If you are tracking along with us on this journey of everything Sciatica, your patience and dedication is about to be rewarded. In Part 1 of our Sciatica Pain Relief series, we discussed what Sciatic Nerve pain is and the associated anatomy (always my favorite part). In Part 2 we went a little deeper with the 5 most common causes of Sciatica and touch on a few of the red flags we want to rule out as soon as possible. Having made it through those two very information-heavy articles, it is time to look at what YOU can do to improve your situation as well as some of the most common everyday actions that may be the primary cause for your Low Back and Sciatic Nerve pain.
EVERYDAY ACTIONS CONTRIBUTING TO SCIATICA PAIN
To some, sitting may seem like a crazy thing to make sciatica worse. However, for those who experience this daily, it is a very real thing. To put this simply, sitting compresses the muscles of the posterior hip, possibly putting pressure on the sciatic nerve. Also, the position of sitting puts tension on the entire posterior chain (back, hip, glutes, hamstrings) potentially irritating the sciatic nerve at the spine, hip, or back of the thigh. Many people with sciatica report finding relief by standing and walking around.
Traveling is similar to sitting in that you take the nature of sitting and compressing the sciatic nerve, and add in the cramped, tight situation of traveling on a plane or car. In addition to this, a hotel bed, or worse, your second cousins blow up mattress in their spare bedroom is not making the situation any better.
Many patients will relate that exercises such as squatting, deadlifting, and rowing can cause their sciatic nerve pain to worsen. The end range of these exercises, tension on the sciatic nerve, and the repetitive nature of exercise all create the perfect storm to irritate a long-standing sciatic nerve issue.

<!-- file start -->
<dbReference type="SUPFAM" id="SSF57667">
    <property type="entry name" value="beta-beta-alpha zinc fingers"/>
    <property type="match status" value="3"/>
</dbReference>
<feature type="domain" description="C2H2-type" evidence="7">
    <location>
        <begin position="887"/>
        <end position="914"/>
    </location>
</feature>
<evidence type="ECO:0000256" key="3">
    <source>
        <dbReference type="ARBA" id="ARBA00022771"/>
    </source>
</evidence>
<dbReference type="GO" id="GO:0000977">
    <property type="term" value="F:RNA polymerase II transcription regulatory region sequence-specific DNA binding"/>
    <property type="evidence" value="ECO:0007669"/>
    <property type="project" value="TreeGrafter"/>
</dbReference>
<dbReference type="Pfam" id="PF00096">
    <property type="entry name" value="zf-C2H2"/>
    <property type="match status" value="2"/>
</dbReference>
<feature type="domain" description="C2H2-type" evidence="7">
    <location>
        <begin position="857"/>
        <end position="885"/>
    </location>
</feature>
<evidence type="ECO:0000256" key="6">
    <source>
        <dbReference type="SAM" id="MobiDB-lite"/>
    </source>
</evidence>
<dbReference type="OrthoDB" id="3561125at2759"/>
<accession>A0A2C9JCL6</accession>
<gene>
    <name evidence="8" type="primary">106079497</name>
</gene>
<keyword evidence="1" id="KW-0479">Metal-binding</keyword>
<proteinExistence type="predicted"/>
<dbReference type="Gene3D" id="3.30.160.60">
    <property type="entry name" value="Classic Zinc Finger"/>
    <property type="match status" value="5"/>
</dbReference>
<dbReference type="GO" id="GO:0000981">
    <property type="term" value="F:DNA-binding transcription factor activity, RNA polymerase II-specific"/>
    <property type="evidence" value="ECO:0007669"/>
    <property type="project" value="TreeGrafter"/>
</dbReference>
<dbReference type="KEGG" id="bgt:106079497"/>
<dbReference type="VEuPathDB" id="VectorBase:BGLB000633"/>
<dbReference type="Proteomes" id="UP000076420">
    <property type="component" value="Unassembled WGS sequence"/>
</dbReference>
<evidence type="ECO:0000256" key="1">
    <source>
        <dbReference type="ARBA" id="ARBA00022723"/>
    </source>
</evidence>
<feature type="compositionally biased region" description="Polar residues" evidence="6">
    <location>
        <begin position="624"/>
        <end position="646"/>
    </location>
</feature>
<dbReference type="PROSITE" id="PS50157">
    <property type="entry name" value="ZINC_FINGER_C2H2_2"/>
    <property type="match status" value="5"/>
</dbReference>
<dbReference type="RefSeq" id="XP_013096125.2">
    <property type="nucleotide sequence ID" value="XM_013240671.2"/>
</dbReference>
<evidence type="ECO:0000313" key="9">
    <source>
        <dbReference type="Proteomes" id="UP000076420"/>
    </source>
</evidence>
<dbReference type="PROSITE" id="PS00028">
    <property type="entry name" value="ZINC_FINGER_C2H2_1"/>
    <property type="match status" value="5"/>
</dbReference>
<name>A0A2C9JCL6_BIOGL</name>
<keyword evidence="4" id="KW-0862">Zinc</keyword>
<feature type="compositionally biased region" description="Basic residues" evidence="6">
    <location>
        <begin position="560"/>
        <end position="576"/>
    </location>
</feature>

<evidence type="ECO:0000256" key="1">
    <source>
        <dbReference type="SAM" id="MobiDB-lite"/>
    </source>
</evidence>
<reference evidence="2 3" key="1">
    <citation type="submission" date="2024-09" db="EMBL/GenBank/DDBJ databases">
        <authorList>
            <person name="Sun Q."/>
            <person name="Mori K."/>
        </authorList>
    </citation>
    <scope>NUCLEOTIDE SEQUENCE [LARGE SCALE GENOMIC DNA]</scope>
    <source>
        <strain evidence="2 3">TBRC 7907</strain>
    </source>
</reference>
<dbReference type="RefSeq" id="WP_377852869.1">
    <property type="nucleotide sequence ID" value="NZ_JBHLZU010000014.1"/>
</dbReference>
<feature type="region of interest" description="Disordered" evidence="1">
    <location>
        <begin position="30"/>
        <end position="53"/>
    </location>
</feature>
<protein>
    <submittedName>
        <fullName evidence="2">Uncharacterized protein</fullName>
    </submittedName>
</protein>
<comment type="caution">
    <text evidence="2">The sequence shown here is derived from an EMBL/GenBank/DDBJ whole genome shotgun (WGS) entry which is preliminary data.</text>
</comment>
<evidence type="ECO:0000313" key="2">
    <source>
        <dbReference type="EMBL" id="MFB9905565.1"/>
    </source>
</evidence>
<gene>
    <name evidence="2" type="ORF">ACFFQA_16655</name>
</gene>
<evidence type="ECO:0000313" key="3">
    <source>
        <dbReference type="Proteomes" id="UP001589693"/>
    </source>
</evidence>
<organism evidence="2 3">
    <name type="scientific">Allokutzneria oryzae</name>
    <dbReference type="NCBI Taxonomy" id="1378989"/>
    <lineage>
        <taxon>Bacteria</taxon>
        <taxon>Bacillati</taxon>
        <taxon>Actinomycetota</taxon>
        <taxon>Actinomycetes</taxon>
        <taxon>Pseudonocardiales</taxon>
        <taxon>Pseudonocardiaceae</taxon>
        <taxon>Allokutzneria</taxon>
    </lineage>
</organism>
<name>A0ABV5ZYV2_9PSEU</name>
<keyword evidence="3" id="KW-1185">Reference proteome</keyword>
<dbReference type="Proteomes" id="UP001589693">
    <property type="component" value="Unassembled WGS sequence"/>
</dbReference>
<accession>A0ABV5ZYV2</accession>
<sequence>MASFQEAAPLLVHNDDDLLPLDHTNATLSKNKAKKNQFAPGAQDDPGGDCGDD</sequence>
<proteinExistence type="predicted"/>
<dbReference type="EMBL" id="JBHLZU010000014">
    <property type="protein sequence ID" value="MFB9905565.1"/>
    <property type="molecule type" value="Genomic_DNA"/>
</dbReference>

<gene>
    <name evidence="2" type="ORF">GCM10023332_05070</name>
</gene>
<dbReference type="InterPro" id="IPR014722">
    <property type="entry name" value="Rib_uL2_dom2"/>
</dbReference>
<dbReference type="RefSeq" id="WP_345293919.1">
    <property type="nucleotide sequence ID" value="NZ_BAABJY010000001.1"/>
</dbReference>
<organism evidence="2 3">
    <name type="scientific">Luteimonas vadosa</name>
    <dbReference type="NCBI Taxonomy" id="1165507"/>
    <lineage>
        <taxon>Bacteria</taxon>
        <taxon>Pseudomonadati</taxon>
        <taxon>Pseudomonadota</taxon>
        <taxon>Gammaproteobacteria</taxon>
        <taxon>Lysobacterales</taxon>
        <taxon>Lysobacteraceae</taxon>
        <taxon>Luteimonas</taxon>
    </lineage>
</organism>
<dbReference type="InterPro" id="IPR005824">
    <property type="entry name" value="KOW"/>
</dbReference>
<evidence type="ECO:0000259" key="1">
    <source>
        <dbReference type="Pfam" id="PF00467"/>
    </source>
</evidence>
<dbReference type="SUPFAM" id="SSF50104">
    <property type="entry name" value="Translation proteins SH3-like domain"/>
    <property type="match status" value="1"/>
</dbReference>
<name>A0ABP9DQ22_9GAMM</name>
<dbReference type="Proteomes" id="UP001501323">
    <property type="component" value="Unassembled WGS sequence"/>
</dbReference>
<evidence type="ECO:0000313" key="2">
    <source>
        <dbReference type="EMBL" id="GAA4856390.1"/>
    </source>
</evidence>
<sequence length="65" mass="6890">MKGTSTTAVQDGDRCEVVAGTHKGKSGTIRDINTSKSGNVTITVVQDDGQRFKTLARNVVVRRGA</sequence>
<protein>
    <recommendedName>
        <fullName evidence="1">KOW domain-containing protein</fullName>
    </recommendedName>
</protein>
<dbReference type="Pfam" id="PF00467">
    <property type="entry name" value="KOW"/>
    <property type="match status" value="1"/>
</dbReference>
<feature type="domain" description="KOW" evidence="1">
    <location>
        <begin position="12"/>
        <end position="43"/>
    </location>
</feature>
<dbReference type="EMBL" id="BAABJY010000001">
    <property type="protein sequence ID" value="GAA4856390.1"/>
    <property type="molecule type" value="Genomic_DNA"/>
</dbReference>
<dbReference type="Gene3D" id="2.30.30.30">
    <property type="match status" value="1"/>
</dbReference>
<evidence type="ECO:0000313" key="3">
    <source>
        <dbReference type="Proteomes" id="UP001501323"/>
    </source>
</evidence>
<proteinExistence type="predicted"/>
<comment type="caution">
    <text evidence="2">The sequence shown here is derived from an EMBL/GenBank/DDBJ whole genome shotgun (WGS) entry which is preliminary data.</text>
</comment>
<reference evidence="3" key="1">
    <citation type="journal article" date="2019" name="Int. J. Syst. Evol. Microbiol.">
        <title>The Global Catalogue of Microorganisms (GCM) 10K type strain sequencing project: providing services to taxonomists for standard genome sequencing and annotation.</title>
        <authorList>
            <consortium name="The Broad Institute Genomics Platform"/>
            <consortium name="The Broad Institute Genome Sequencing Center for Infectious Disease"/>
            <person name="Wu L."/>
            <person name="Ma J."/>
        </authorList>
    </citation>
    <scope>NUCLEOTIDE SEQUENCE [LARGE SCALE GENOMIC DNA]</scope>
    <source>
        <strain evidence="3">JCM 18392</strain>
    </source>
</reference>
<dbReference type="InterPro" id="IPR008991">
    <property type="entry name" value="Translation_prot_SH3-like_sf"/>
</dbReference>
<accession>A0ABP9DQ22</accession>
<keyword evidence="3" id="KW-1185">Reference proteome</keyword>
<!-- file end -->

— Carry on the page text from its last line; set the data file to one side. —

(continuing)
HOME CARE OPTIONS FOR SCIATICA PAIN RELIEF
While many sciatica cases require some formal care, all can benefit from frequent attention through home and office-based stretches and exercises. Below are some of our favorite ‘moves’ to help relieve sciatica pain. The truth here is that sciatica relief and recovery takes time, effort, and focus. Do a stretch one or two times is not enough. You may need to perform one of these every hour. You may have to modify your workspace. Guidance here is one aspect of care in our office but the responsibility to complete these is on the patient. Simply put, the more you focus on care outside of our office, the faster your issue typically resolves.
*NOTE: If any of these stretches increase your symptoms, stop and seek professional care. These exercises are not intended to diagnose any condition. Understanding of these exercises and the prescription of these should be performed by a trained provider.
RISKS & CONSIDERATION WHEN DEALING WITH SCIATICA
We discussed these in Part 2 of our Sciatica discussion. They are worth reviewing, and if you are experiencing any abnormal or rapid increase in symptoms, professional care and imaging are most likely needed.
Something as simple as a hamstring stretch can light up your sciatica like Christmas. As we work through rehabilitative exercises and stretches, gradual progression is a must. Just like any other injury that involves peripheral nerves, more stretching is not always better. Stretching into the pain, or the discomfort zone, when dealing with a nerve issue will likely exacerbate the condition. Start with the above demonstrated exercises, and take it easy!
OCCUPATIONAL & LIFESTYLE MODIFICATION:
Imagine your workspace. Without going through an extensive ergonomics evaluation, what can you change to help your sciatica? Are you able to stand up and work? Do you have a water cooler to frequent? Can you set an alarm on your phone to remind you to stand up and stretch every hour? It is this type of lifestyle modification that is the long game portion of real sciatica relief.
Dr. Reheisse is a Board Certified Chiropractic Sports Physician practicing in Cottonwood Heights Utah. Revive Sport & Spine provides evidence-supported chiropractic care and conservative sports injury management.